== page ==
Definition of Spinal muscular atrophy
Spinal muscular atrophy is a group of inherited diseases that cause progressive muscle degeneration and weakness, eventually leading to death.
Causes, incidence, and risk factors
Spinal muscular atrophy (SMA) is a collection of different muscle diseases. Grouped together, it is the second leading cause of neuromuscular disease. Most of the time, a person must get the defective gene from both parents to be affected. Approximately 4 out of every 100,000 people have the condition.
Infants with SMA type I are born with very little muscle tone, weak muscles, and feeding and breathing problems. With SMA type III, symptoms may not appear until the second year of life.
Signs and tests
The health care provider will take a careful history and perform a brain/nervous system (neurologic) examination to find out if there is:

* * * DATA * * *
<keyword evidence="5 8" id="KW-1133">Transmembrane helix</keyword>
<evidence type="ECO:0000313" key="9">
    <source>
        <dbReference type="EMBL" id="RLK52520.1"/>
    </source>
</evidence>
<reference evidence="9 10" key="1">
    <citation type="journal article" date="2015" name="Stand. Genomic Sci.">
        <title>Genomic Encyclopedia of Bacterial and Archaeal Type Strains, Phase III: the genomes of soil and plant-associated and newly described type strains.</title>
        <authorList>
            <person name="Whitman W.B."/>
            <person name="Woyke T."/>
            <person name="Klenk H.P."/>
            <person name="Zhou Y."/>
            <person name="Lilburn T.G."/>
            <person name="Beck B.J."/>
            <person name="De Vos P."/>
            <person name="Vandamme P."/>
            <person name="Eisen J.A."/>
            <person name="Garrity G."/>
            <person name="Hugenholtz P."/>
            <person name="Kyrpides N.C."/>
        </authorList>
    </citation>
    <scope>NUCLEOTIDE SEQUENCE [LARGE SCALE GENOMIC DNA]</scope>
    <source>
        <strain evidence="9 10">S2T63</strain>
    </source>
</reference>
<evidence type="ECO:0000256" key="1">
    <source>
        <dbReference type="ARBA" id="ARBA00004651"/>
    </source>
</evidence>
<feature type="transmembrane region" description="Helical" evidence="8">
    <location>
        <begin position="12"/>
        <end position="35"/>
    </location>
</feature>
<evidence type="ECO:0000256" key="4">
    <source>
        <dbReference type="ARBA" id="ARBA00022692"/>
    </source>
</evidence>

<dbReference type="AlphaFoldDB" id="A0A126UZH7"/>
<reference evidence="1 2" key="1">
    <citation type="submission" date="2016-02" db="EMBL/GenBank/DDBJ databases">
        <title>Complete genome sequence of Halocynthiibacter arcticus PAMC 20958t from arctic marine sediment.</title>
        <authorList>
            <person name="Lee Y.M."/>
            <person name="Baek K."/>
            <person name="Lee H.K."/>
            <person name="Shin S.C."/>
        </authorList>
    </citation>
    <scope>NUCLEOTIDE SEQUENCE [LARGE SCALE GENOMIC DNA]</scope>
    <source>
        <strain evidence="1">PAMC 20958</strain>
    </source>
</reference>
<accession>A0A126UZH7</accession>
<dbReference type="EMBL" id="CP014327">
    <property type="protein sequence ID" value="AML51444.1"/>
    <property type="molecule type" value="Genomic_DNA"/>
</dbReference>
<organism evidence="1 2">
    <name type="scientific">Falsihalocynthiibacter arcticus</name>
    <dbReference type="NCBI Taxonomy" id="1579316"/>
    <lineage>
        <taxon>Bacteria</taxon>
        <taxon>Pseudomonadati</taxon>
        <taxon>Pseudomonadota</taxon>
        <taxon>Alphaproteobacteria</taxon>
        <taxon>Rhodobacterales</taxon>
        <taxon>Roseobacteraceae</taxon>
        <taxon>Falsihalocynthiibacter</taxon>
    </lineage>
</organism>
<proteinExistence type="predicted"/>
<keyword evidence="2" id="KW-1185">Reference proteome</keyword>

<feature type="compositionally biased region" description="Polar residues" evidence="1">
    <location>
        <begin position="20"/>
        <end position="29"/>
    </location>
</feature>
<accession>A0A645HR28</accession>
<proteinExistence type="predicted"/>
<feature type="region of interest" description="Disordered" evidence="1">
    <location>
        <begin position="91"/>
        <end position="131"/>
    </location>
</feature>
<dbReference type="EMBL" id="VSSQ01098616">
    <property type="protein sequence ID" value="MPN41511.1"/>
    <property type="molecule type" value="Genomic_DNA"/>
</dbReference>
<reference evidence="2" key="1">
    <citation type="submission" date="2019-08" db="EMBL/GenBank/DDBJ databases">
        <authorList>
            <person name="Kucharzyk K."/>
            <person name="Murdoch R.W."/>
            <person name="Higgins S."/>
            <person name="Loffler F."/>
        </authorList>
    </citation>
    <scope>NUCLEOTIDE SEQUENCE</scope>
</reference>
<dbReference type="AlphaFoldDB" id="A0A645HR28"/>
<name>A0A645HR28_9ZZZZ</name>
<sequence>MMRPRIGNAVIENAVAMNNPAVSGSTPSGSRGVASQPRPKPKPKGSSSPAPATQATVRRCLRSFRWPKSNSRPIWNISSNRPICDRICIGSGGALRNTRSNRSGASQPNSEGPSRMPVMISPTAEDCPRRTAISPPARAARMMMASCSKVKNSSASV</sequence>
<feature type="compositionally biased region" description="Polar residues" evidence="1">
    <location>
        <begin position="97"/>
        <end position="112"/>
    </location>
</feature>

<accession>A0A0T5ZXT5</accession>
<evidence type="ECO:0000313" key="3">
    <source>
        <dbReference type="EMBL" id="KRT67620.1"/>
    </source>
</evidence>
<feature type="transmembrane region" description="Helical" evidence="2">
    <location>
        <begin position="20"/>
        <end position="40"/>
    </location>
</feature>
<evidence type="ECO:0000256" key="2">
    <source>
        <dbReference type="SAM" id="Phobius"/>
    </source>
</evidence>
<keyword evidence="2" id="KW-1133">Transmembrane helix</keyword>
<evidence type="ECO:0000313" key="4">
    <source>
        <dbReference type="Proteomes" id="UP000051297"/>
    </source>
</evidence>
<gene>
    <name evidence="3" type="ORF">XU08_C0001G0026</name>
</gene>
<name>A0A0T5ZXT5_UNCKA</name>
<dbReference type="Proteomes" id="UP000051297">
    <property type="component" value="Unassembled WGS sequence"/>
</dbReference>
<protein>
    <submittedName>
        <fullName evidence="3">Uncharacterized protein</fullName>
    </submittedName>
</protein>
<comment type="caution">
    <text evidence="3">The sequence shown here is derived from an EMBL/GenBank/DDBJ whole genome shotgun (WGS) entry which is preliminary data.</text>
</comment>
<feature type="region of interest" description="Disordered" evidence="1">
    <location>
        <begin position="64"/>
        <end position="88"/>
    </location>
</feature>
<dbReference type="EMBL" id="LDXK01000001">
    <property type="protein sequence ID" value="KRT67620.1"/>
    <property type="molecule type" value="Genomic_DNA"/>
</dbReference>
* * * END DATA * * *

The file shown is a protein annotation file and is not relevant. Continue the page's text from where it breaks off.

There is no treatment for the progressive weakness caused by the disease. Supportive care is important. Attention must be paid to the respiratory system because affected people have difficulty protecting themselves from choking. Breathing complications are common.
The lifespan in SMA type I is seldom longer than 2 – 3 years. Survival time with type II is longer, but the disease kills most of those affected while they are still children. Children with type III disease may survive into early adulthood. However, people with all forms of the disease have worsening weakness and debility.
Neil K. Kaneshiro, MD, MHA, Clinical Assistant Professor of Pediatrics, University of Washington School of Medicine; Daniel B. Hoch, PhD, MD, Assistant Professor of Neurology, Harvard Medical School, Department of Neurology, Massachusetts General Hospital. Also reviewed by David Zieve, MD, MHA, Medical Director, A.D.A.M., Inc. – 3/9/2010